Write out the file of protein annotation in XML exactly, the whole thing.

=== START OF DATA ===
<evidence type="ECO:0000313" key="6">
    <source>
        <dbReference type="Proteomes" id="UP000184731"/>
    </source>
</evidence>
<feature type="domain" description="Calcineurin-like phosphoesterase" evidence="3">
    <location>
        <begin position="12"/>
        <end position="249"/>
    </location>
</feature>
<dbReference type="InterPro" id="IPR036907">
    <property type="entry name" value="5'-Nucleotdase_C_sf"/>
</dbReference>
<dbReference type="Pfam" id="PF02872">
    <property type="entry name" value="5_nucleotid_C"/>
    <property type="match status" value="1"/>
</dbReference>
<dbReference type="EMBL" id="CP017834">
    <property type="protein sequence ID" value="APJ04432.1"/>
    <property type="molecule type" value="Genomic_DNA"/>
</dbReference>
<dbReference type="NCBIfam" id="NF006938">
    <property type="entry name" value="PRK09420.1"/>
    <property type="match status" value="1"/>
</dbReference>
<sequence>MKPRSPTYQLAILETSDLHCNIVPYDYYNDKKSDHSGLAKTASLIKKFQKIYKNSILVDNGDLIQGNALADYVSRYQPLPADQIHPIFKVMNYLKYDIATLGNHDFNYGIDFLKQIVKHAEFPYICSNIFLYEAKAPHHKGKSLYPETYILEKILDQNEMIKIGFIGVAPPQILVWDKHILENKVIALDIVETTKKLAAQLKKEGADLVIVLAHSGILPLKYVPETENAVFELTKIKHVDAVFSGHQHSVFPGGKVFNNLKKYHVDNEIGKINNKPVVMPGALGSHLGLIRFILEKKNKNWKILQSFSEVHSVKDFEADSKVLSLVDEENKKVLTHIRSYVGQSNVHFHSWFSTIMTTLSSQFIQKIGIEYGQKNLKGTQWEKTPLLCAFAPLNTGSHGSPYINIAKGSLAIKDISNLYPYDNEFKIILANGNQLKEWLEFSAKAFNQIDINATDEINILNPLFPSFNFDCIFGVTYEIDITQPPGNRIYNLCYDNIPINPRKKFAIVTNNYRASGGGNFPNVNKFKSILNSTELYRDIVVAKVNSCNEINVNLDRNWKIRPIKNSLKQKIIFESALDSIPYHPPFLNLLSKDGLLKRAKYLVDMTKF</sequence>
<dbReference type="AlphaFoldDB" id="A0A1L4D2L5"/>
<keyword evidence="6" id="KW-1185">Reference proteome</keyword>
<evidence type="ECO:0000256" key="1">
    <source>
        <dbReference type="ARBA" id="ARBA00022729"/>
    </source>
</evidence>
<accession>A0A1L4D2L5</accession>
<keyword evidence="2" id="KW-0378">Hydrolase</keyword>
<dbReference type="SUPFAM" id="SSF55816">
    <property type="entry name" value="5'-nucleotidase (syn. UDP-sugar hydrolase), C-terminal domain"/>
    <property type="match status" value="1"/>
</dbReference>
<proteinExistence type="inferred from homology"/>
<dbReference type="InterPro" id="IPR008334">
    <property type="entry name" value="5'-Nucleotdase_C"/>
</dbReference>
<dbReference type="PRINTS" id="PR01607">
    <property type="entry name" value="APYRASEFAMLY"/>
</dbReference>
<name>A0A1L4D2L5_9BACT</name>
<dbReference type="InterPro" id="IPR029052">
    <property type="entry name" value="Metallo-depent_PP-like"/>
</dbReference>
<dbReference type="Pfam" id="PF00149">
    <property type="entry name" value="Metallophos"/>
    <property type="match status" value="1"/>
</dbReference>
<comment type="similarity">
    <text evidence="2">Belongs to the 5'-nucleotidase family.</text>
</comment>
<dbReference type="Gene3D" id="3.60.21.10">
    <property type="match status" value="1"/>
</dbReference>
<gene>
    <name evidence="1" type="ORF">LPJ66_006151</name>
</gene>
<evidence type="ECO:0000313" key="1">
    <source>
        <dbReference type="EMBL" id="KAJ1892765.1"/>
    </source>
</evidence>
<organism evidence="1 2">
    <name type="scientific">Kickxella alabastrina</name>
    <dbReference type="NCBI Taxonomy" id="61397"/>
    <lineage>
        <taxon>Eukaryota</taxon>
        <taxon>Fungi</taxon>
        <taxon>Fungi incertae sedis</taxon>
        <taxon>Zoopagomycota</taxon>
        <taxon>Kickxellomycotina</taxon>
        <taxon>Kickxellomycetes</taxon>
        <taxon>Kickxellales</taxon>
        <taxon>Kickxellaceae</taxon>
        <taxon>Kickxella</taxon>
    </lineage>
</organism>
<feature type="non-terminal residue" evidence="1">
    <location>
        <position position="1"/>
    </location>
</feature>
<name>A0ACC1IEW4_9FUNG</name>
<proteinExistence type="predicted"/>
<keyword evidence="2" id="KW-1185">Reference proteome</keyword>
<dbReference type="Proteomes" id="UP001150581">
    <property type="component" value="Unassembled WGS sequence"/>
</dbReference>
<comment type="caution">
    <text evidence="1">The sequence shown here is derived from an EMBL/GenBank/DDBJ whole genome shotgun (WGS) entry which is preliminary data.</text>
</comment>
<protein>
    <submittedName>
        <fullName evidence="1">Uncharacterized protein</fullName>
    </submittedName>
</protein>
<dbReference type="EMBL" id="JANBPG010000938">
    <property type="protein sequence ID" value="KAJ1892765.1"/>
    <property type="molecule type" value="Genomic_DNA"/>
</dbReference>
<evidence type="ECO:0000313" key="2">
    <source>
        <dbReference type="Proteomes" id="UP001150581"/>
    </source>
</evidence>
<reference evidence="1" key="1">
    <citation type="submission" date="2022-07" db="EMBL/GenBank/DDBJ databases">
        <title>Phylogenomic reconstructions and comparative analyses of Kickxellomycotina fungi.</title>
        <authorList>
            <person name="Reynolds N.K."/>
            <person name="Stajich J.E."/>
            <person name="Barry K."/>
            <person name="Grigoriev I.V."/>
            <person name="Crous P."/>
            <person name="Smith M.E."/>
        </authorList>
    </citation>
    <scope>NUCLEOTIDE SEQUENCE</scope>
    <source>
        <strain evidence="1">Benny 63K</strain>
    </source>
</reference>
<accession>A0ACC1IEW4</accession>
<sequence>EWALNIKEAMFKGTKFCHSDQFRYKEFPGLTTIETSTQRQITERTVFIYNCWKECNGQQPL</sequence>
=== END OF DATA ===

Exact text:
<evidence type="ECO:0000313" key="6">
    <source>
        <dbReference type="Proteomes" id="UP000184731"/>
    </source>
</evidence>
<feature type="domain" description="Calcineurin-like phosphoesterase" evidence="3">
    <location>
        <begin position="12"/>
        <end position="249"/>
    </location>
</feature>
<dbReference type="InterPro" id="IPR036907">
    <property type="entry name" value="5'-Nucleotdase_C_sf"/>
</dbReference>
<dbReference type="Pfam" id="PF02872">
    <property type="entry name" value="5_nucleotid_C"/>
    <property type="match status" value="1"/>
</dbReference>
<dbReference type="EMBL" id="CP017834">
    <property type="protein sequence ID" value="APJ04432.1"/>
    <property type="molecule type" value="Genomic_DNA"/>
</dbReference>
<dbReference type="NCBIfam" id="NF006938">
    <property type="entry name" value="PRK09420.1"/>
    <property type="match status" value="1"/>
</dbReference>
<sequence>MKPRSPTYQLAILETSDLHCNIVPYDYYNDKKSDHSGLAKTASLIKKFQKIYKNSILVDNGDLIQGNALADYVSRYQPLPADQIHPIFKVMNYLKYDIATLGNHDFNYGIDFLKQIVKHAEFPYICSNIFLYEAKAPHHKGKSLYPETYILEKILDQNEMIKIGFIGVAPPQILVWDKHILENKVIALDIVETTKKLAAQLKKEGADLVIVLAHSGILPLKYVPETENAVFELTKIKHVDAVFSGHQHSVFPGGKVFNNLKKYHVDNEIGKINNKPVVMPGALGSHLGLIRFILEKKNKNWKILQSFSEVHSVKDFEADSKVLSLVDEENKKVLTHIRSYVGQSNVHFHSWFSTIMTTLSSQFIQKIGIEYGQKNLKGTQWEKTPLLCAFAPLNTGSHGSPYINIAKGSLAIKDISNLYPYDNEFKIILANGNQLKEWLEFSAKAFNQIDINATDEINILNPLFPSFNFDCIFGVTYEIDITQPPGNRIYNLCYDNIPINPRKKFAIVTNNYRASGGGNFPNVNKFKSILNSTELYRDIVVAKVNSCNEINVNLDRNWKIRPIKNSLKQKIIFESALDSIPYHPPFLNLLSKDGLLKRAKYLVDMTKF</sequence>
<dbReference type="AlphaFoldDB" id="A0A1L4D2L5"/>
<keyword evidence="6" id="KW-1185">Reference proteome</keyword>
<evidence type="ECO:0000256" key="1">
    <source>
        <dbReference type="ARBA" id="ARBA00022729"/>
    </source>
</evidence>
<accession>A0A1L4D2L5</accession>
<keyword evidence="2" id="KW-0378">Hydrolase</keyword>
<dbReference type="SUPFAM" id="SSF55816">
    <property type="entry name" value="5'-nucleotidase (syn. UDP-sugar hydrolase), C-terminal domain"/>
    <property type="match status" value="1"/>
</dbReference>
<proteinExistence type="inferred from homology"/>
<dbReference type="InterPro" id="IPR008334">
    <property type="entry name" value="5'-Nucleotdase_C"/>
</dbReference>
<dbReference type="PRINTS" id="PR01607">
    <property type="entry name" value="APYRASEFAMLY"/>
</dbReference>
<name>A0A1L4D2L5_9BACT</name>
<dbReference type="InterPro" id="IPR029052">
    <property type="entry name" value="Metallo-depent_PP-like"/>
</dbReference>
<dbReference type="Pfam" id="PF00149">
    <property type="entry name" value="Metallophos"/>
    <property type="match status" value="1"/>
</dbReference>
<comment type="similarity">
    <text evidence="2">Belongs to the 5'-nucleotidase family.</text>
</comment>
<dbReference type="Gene3D" id="3.60.21.10">
    <property type="match status" value="1"/>
</dbReference>
<gene>
    <name evidence="1" type="ORF">LPJ66_006151</name>
</gene>
<evidence type="ECO:0000313" key="1">
    <source>
        <dbReference type="EMBL" id="KAJ1892765.1"/>
    </source>
</evidence>
<organism evidence="1 2">
    <name type="scientific">Kickxella alabastrina</name>
    <dbReference type="NCBI Taxonomy" id="61397"/>
    <lineage>
        <taxon>Eukaryota</taxon>
        <taxon>Fungi</taxon>
        <taxon>Fungi incertae sedis</taxon>
        <taxon>Zoopagomycota</taxon>
        <taxon>Kickxellomycotina</taxon>
        <taxon>Kickxellomycetes</taxon>
        <taxon>Kickxellales</taxon>
        <taxon>Kickxellaceae</taxon>
        <taxon>Kickxella</taxon>
    </lineage>
</organism>
<feature type="non-terminal residue" evidence="1">
    <location>
        <position position="1"/>
    </location>
</feature>
<name>A0ACC1IEW4_9FUNG</name>
<proteinExistence type="predicted"/>
<keyword evidence="2" id="KW-1185">Reference proteome</keyword>
<dbReference type="Proteomes" id="UP001150581">
    <property type="component" value="Unassembled WGS sequence"/>
</dbReference>
<comment type="caution">
    <text evidence="1">The sequence shown here is derived from an EMBL/GenBank/DDBJ whole genome shotgun (WGS) entry which is preliminary data.</text>
</comment>
<protein>
    <submittedName>
        <fullName evidence="1">Uncharacterized protein</fullName>
    </submittedName>
</protein>
<dbReference type="EMBL" id="JANBPG010000938">
    <property type="protein sequence ID" value="KAJ1892765.1"/>
    <property type="molecule type" value="Genomic_DNA"/>
</dbReference>
<evidence type="ECO:0000313" key="2">
    <source>
        <dbReference type="Proteomes" id="UP001150581"/>
    </source>
</evidence>
<reference evidence="1" key="1">
    <citation type="submission" date="2022-07" db="EMBL/GenBank/DDBJ databases">
        <title>Phylogenomic reconstructions and comparative analyses of Kickxellomycotina fungi.</title>
        <authorList>
            <person name="Reynolds N.K."/>
            <person name="Stajich J.E."/>
            <person name="Barry K."/>
            <person name="Grigoriev I.V."/>
            <person name="Crous P."/>
            <person name="Smith M.E."/>
        </authorList>
    </citation>
    <scope>NUCLEOTIDE SEQUENCE</scope>
    <source>
        <strain evidence="1">Benny 63K</strain>
    </source>
</reference>
<accession>A0ACC1IEW4</accession>
<sequence>EWALNIKEAMFKGTKFCHSDQFRYKEFPGLTTIETSTQRQITERTVFIYNCWKECNGQQPL</sequence>